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Wasp Helicopter


The naval aviation horizon brightened considerably in 1966 with the commissioning of HMNZS Waikato in September. 

The Waikato, a Leander-class frigate, was a modern vessel with many improvements over her predecessors, the Type 12; but her biggest weapons improvement was the provision of a Westland Wasp helicopter.

The Wasp was originally a private venture by Saunders-Roe in 1957, but its development path goes back much further.

In 1951, Saunders Roe acquired the Cierva Autogyro Co. as part of a post war diversification away from flying boats.  In that takeover they acquired the W.14 Skeeter which was developed for the British Army.

Working on experience gained from the Skeeter, the P.531 was developed.  The prototype first flew on July 20, 1958.

A Nimbus powered version flew on August 9, 1959.  Westland then acquired Saunders Roe, parallel development of a general purpose helicopter for the British Army and the Royal Navy led to the Scout/Wasp.

The Scout was configured as a five-seater with skid undercarriage, whereas the Wasp features a quadricycle undercarriage and folding elements (tail and main rotors) to enable shipboard stowage.

The pre-production Scout flew on August 4, 1960, with the first production model being tested on March 6, 1961. The prototype Wasp became airborne on 28 October 1962.

The arrival of the helicopter provided the New Zealand Naval Forces with a small air arm for the first time since Achilles and Leander’s Walrus amphibian of the 1940s.

Two Wasp helicopters were ordered in May 1965 for the Waikato, one coming to New Zealand with the ship in October, the other as cargo in an Air Force Hercules transport in December.  A third was ordered in 1970 for HMNZS Canterbury. 

Between them they formed the Naval Helicopter Section, Helicopter Support Flight, No. 3 Battlefield Support Squadron, RNZAF.  The squadron was an example of co‑operation among the three Armed Services, with the Air Force providing training for Navy and Army pilots and maintenance for Wasp and Sioux helicopters.

The Air Force also provided the aircraft maintenance staff that went to sea in the Waikato to service the helicopter on board.  It was a similar arrangement to the one in which the NZPAF maintained the Walrus amphibians carried by the cruisers Achilles and Leander, and one which continues to this day.

Wasp deck landing on HMNZS Waikato
Wasp deck landing - HMNZS Waikato

The Westland Wasp helicopter was capable of carrying two homing torpedoes to deal with hostile submarines. The advantages of this new weapon system were obvious.

Previously the anti‑submarine attack capability with the mortars was limited by the maximum range of the weapons.  The Wasp, with its operating speed of 90 knots, extended engagement ranges from hundreds of yards to miles, thus opening up a whole new chapter in anti‑submarine warfare.

It did rely upon the ship for targeting data and range was restricted when carrying the weapons.

The Wasp helicopter, besides its anti‑submarine role, enhanced the ship’s capabilities in many other ways, including casualty evacuation, vertical replenishment, training and reconnaissance.

One of the more obscure duties was being used for aerial spraying on Raoul Island in 1975! Six more Wasps ‑ four flyable airframes and two spares ‑were purchased in October 1981 for two second‑hand frigates, Wellington and Southland, purchased from Britain.

Wasps were also operated from the survey vessel HMNZS Monowai and supply ship HMNZS Endeavour.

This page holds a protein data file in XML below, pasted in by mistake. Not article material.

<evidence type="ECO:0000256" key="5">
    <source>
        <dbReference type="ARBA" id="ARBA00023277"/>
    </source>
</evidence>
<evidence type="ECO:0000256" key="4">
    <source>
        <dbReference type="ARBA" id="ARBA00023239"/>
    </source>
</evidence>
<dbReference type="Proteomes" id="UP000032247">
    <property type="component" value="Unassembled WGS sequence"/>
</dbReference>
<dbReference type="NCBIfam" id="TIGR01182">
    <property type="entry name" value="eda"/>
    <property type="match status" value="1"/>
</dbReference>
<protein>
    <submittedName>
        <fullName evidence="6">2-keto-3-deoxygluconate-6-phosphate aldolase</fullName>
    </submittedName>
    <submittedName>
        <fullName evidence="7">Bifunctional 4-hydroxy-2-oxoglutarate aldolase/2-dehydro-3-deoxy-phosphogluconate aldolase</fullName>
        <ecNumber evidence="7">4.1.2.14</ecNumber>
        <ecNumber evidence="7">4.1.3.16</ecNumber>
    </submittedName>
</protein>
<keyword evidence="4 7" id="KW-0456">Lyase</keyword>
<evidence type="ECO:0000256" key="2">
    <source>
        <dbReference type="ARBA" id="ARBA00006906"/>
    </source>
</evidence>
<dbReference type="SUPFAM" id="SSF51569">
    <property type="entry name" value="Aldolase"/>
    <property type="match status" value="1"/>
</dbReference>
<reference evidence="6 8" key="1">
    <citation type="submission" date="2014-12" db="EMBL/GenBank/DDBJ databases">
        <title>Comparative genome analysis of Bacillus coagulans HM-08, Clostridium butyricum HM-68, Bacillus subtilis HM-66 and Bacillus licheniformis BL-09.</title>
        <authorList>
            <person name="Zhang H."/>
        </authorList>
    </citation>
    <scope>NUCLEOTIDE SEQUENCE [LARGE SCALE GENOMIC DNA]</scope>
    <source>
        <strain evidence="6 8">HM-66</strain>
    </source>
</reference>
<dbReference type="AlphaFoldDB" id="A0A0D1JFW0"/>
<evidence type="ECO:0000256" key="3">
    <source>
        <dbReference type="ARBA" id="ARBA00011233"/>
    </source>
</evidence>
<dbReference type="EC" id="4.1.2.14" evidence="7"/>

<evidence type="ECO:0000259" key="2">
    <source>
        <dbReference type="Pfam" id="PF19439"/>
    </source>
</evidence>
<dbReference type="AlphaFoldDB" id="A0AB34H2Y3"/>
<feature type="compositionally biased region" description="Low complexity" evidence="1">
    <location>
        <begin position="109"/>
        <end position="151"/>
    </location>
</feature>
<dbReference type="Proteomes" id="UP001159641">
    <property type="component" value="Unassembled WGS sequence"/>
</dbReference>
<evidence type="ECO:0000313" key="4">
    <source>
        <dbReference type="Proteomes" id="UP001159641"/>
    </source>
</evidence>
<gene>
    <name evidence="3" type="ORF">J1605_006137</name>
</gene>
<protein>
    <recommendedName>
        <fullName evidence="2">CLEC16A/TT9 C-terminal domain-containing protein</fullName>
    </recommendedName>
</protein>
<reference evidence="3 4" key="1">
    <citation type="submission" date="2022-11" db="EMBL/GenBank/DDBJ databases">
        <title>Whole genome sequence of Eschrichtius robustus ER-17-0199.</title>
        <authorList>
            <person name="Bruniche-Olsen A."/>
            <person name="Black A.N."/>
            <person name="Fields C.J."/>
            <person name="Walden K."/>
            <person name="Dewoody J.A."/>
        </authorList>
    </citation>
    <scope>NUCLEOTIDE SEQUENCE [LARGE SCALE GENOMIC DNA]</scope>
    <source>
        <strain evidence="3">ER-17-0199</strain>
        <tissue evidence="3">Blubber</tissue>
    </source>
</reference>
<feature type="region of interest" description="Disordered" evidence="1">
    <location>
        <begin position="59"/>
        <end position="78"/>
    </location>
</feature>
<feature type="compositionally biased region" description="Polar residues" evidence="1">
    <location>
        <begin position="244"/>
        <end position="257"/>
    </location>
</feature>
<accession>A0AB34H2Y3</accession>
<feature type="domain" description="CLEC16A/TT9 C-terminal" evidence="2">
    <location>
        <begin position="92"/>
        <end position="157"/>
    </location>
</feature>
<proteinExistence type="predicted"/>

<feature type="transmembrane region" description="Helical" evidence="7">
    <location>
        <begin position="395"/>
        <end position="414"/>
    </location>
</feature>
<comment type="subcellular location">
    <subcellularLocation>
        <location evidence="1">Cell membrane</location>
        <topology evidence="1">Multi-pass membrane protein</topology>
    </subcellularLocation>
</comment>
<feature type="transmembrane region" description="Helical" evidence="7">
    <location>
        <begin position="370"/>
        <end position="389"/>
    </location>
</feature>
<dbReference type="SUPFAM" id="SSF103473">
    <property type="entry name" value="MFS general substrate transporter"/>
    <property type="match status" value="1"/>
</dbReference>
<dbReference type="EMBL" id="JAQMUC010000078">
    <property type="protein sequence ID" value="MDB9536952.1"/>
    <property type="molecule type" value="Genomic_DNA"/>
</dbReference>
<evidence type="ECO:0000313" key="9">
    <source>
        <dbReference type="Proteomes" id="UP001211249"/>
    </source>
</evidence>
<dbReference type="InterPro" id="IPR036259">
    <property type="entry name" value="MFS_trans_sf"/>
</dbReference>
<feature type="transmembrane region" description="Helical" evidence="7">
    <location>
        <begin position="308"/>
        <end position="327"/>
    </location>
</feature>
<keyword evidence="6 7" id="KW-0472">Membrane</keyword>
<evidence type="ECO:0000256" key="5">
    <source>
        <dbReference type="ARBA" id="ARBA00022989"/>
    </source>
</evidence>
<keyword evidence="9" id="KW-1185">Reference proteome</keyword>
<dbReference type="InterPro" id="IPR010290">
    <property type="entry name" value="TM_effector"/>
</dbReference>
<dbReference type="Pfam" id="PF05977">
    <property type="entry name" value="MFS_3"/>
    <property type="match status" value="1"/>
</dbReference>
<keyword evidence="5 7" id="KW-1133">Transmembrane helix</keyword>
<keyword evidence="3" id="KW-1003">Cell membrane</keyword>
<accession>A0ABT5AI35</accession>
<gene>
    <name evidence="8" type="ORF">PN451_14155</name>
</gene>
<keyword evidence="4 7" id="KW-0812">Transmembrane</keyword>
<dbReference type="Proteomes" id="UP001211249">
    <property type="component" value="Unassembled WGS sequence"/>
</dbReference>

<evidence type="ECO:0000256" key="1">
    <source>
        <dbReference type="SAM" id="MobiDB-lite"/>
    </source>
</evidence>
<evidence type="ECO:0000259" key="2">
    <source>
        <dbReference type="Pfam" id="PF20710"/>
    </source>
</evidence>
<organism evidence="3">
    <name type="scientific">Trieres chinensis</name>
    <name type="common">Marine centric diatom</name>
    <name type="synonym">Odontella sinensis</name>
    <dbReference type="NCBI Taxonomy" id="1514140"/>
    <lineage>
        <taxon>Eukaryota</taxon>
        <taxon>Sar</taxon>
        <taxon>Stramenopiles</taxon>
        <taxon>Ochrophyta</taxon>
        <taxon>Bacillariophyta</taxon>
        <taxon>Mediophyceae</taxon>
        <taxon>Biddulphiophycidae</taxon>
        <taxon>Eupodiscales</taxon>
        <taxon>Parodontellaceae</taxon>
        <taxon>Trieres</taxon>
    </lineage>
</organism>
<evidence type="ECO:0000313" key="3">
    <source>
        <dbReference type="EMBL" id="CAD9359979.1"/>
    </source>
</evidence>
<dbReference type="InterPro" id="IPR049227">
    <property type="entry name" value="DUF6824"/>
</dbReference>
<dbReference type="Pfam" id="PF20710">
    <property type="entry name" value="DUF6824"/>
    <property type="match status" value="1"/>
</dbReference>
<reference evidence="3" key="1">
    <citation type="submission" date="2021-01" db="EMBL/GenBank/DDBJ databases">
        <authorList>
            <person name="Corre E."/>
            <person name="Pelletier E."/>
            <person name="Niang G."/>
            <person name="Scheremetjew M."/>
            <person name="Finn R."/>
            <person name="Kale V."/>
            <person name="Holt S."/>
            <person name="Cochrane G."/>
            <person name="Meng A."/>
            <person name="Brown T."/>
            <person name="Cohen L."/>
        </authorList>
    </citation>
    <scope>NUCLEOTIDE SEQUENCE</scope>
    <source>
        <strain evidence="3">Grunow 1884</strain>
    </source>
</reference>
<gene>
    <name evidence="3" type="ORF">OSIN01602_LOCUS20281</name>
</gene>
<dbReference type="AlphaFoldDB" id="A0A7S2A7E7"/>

NZ3903 was written off after ditching due to engine failure in the Waitemata harbour in 1973.  NZ3904 was written off in 1992 when it crashed after ingesting a tarpaulin while landing at Taupo.

One other aircraft, NZ3901, has been lost, having ditched in the Hauraki Gulf in 1993.  However, at least six Wasps were needed for the navy, and an old British attrition airframe, XT782, was acquired in 1993 for rebuilding to New Zealand standards using parts of the crashed NZ3901 and NZ3904.

The process was not straightforward.  Extensive corrosion was found in the fuel tank bays, evidently from a 25‑minute salt‑water deluge it received from fire fighting sprinklers while in Royal Navy service.  This took some time to put right, but the Wasp, NZ3909, entered service without further problem in July 1994.

Proof that heroism is not confined to wartime deeds came in November 1979, when the frigate Waikato and her Wasp helicopter went to the aid of an injured Russian seaman on board the Soviet trawler Ardatov in foul weather about 300 miles south‑east of Bluff.

The man who flew the Waikato’s Wasp, Lieutenant Joe Tunnicliffe, as he was popularly known, was awarded the Air Force Cross for ‘his skilful and courageous flying’.

The two men who were winched on to the deck of the Ardatov, Medical Chief Petty Officer Bill Filmer and Sergeant Barry Woodcock, RNZAF, were also decorated, Filmer with the British Empire Medal and Woodcock with the Queen’s Medal for Bravery.

The fourth man in the Wasp team, Sergeant Bob Foreman, RNZAF, was awarded the Queen’s Commendation for Bravery.

The aircraft were also involved in operations in the Arabian Gulf as part of the Multi-National Interdiction Force in the 1980s and in 1996.  During the 1990s aircraft provided assistance for peace support operations off Bougainville and Papua New Guinea; NZ3907 operated from HMNZS Canterbury in the high vis red scheme resulting in the nickname ‘orange sprat’, as the larger UH-1H aircraft were termed ‘orange roughy’.

Nicknamed the ‘parrafin pigeon’ in service, a total of nine of these aircraft (NZ3901-3909) have been operated for the Royal New Zealand Navy since 1966; an additional nine were purchased as spares.

The aircraft were officially retired on April 9, 1998, as the Navy acquired Kaman Seasprites to equip the ANZAC frigates coming on line.

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